Targeted Bx shows efficacy in surveillance cohort

September 1, 2015

After a median of 2 years in an active surveillance cohort being followed with multiparametric-magnetic resonance imaging and MRI-transrectal ultrasound fusion-guided biopsy (“targeted biopsy”), rates of biopsy-proven pathologic progression are similar among men with low-risk and intermediate-risk disease, say researchers from the National Institutes of Health.

New Orleans-After a median of 2 years in an active surveillance cohort being followed with multiparametric-magnetic resonance imaging (mpMRI) and MRI-transrectal ultrasound fusion-guided biopsy (“targeted biopsy”), rates of biopsy-proven pathologic progression are similar among men with low-risk and intermediate-risk disease, say researchers from the National Institutes of Health (NIH).  

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Analyses of data from this cohort also showed a significantly higher proportion of men with pathologic progression were identified by MRI than by other variables, and almost half of the men with pathologic progression were identified by targeted biopsy alone. 

Results of the study were presented at the AUA annual meeting in New Orleans.

“The role of active surveillance for men with intermediate-risk prostate cancer is still being investigated. Recent studies and our data suggest that with better visualization afforded by MRI and better individual risk stratification using targeted biopsy, we may be able to safely survey some of these men,” said first author Thomas P. Frye, DO, clinical fellow in urologic oncology at the NIH, Bethesda, MD.

“In addition, our data indicate that MRI can improve prediction of patients who have pathologic progression, and with targeted biopsy, it could allow for a more accurate risk assessment of these men,” added Dr. Frye, who worked on the study with Peter A. Pinto, MD, and colleagues.

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All men entered into the active surveillance program at the NIH undergo a confirmatory targeted biopsy. Men selected for the retrospective review presented by Dr. Frye had at least one follow-up mpMRI and targeted biopsy, Gleason ≤7 (≤3+4) disease, and no evidence of extracapsular extension or seminal vesicle invasion on mpMRI. They included 98 men with low-risk disease (Gleason ≤6) and 26 men with intermediate-risk disease (Gleason ≤3+4=7). The two risk groups were similar in mean age and mean PSA, and the intermediate-risk men had very-low-volume Gleason 7 disease, with the majority having just one or two positive cores.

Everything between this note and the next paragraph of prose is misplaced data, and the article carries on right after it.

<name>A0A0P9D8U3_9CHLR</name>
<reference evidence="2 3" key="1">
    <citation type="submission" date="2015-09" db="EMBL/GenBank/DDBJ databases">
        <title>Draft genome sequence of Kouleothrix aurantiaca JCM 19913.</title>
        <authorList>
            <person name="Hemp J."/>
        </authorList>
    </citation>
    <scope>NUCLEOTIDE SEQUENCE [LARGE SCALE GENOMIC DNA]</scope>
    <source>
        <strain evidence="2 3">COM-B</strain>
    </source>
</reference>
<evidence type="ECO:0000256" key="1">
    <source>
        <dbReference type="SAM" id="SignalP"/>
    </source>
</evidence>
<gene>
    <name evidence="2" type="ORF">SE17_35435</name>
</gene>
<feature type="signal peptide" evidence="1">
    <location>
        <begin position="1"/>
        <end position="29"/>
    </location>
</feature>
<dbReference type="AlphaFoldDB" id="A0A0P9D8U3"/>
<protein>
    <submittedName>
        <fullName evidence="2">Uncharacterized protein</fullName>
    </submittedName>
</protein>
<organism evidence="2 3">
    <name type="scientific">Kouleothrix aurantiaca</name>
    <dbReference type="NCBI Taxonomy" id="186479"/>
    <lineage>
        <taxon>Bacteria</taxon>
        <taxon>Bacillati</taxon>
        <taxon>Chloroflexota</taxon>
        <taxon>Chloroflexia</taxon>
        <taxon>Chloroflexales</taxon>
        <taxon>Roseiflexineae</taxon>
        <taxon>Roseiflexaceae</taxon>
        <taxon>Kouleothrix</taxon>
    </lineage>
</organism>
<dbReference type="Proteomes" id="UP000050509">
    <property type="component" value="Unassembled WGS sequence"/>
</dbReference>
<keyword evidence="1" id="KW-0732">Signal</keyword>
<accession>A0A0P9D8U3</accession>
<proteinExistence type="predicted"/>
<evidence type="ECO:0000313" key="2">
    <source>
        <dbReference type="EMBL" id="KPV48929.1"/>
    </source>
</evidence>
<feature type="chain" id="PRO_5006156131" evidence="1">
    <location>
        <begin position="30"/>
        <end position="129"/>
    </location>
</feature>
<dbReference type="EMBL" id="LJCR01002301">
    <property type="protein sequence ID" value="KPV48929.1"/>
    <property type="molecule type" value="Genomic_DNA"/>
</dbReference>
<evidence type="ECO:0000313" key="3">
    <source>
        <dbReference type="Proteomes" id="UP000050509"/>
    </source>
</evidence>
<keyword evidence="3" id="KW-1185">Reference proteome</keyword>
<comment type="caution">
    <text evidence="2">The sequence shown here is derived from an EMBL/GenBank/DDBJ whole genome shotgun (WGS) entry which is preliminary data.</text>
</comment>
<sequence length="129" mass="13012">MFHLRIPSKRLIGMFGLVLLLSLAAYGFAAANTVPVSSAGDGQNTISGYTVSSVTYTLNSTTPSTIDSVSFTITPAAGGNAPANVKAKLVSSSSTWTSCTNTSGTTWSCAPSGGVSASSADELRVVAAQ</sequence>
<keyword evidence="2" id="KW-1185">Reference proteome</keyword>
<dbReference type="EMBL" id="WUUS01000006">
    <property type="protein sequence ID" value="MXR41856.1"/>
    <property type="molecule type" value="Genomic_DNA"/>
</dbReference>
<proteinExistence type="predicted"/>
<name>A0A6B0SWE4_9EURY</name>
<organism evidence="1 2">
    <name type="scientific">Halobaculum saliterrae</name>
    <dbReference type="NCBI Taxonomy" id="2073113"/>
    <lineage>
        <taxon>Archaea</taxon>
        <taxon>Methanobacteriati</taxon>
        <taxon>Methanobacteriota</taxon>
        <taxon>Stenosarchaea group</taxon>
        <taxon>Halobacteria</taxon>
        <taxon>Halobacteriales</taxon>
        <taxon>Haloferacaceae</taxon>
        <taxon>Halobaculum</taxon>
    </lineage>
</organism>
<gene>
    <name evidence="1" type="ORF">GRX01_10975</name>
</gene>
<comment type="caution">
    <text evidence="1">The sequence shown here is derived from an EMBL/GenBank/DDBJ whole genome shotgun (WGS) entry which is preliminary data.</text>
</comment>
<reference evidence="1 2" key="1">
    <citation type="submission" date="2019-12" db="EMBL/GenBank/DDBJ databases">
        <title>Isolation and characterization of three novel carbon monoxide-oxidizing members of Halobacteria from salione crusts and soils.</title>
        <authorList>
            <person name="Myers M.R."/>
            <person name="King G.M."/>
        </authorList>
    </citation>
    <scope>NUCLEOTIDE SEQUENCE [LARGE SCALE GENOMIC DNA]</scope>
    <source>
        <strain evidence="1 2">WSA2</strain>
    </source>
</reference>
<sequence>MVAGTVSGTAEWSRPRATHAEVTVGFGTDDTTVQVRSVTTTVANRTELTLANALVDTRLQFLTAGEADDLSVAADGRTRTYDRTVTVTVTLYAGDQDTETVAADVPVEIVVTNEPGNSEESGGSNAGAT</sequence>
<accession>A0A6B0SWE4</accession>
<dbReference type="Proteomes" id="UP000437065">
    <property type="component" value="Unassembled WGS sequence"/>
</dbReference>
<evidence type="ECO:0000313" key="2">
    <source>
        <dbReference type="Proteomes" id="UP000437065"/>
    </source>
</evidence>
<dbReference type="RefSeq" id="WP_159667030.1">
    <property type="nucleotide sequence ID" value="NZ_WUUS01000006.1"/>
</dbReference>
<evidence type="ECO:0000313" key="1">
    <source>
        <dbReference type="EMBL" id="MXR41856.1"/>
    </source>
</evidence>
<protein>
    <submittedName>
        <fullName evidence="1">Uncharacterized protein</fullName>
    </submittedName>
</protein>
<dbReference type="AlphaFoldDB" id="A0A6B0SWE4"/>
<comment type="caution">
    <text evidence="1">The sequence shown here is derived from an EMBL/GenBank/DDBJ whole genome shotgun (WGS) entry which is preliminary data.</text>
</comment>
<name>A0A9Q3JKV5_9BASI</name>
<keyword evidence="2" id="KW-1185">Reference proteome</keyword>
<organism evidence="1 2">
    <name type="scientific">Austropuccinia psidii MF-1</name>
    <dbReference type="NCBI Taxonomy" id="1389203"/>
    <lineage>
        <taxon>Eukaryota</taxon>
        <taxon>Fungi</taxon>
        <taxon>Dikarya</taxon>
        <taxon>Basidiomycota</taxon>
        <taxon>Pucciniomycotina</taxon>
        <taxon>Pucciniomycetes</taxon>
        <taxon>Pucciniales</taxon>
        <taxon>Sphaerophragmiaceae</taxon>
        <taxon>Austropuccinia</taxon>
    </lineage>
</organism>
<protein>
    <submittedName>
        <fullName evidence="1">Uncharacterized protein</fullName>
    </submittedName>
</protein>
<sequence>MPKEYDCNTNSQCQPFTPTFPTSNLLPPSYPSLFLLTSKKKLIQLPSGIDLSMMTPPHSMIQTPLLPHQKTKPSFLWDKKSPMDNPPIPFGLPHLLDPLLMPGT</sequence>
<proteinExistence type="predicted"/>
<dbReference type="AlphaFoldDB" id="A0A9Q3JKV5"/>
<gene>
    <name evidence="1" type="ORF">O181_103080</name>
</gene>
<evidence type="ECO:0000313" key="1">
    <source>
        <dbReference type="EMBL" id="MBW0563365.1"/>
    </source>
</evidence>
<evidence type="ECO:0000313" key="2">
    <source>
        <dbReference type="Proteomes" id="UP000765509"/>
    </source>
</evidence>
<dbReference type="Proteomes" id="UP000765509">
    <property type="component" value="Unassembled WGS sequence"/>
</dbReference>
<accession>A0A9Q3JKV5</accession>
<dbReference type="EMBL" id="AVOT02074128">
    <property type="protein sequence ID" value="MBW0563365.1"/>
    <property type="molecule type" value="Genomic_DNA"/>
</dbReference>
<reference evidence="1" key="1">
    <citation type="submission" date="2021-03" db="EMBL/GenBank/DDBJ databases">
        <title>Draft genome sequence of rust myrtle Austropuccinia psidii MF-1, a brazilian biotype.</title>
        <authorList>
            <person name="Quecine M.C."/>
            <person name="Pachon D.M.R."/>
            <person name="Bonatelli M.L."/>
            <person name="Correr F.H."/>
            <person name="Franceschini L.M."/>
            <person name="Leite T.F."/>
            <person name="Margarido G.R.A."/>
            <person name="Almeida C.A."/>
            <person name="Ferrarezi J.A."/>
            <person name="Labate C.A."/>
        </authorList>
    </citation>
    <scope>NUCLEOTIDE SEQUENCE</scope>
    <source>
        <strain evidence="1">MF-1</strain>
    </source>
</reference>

NEXT: progression similiar in risk cohorts

 

Progression similar in risk cohorts

During the available follow-up, pathologic progression was found in 28 men (28.5%) in the low-risk group and 10 intermediate-risk men (38.5%). The difference between groups was not statistically significant. Median time to progression in the two risk groups was 3.5 years and 2.8 years, respectively, and Kaplan-Meier survival analysis showed no statistically significant difference to date in pathologic progression-free survival between the low- and intermediate-risk groups. However, Dr. Frye noted the study is a retrospective analysis and not a prospective investigation powered to detect differences in pathologic progression-free survival.

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Rate of pathologic progression was also analyzed among men in this cohort who would have been selected for active surveillance using different criteria (Epstein, Toronto, PRAS, and Royal Marsden), and it was consistently around 30%.

“We did not set criteria for number of positive cores or volume of core involvement to define our risk groups because we wanted to see if those factors had any bearing on progression in a cohort followed with targeted biopsy,” Dr. Frye said.

“The take-away message is that by expanding the number of men eligible for active surveillance by having less restrictive criteria, the rate of progression was no different than men who met the more commonly used stringent criteria.”

In both the low-risk and intermediate-risk groups, pathologic progression was found by targeted biopsy in about 70%.

“Looking at the precision of the targeted biopsy to identify men with pathologic progression, we found that in both the low-risk and intermediate-risk groups, about five times more random biopsies than targeted biopsies would be needed to detect progression,” Dr. Frye said.

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In analyses to investigate how well mpMRI progression predicts pathologic progression, three criteria were used to define MRI progression: increase in suspicion score, increase in lesion size, or development of new lesions.

Dr. Frye reported that pathologic progression was found in 38% of 79 men who met at least one of the three criteria for MRI progression and in 18% of the 45 men who did not have MRI progression. The difference between groups was statistically significant, and MRI progression had a negative predictive value of 82%, a sensitivity of 79%, and a specificity of 43%.

The risk of pathologic progression increased as the number of criteria for MRI progression increased. All men who met all three criteria for defining MRI progression and 45% who met two criteria were found to have pathologic progression.

Among the 38 men who had pathologic progression, it was found by targeted biopsy alone in 18 men (47%) and by random biopsy alone in 11 (29%).

“Doing targeted biopsy almost doubled the number of men that had biopsy-proven progression, and MRI appeared to be very helpful because 16 of the 18 men found by targeted biopsy alone had evidence of MRI progression,” Dr. Frye said.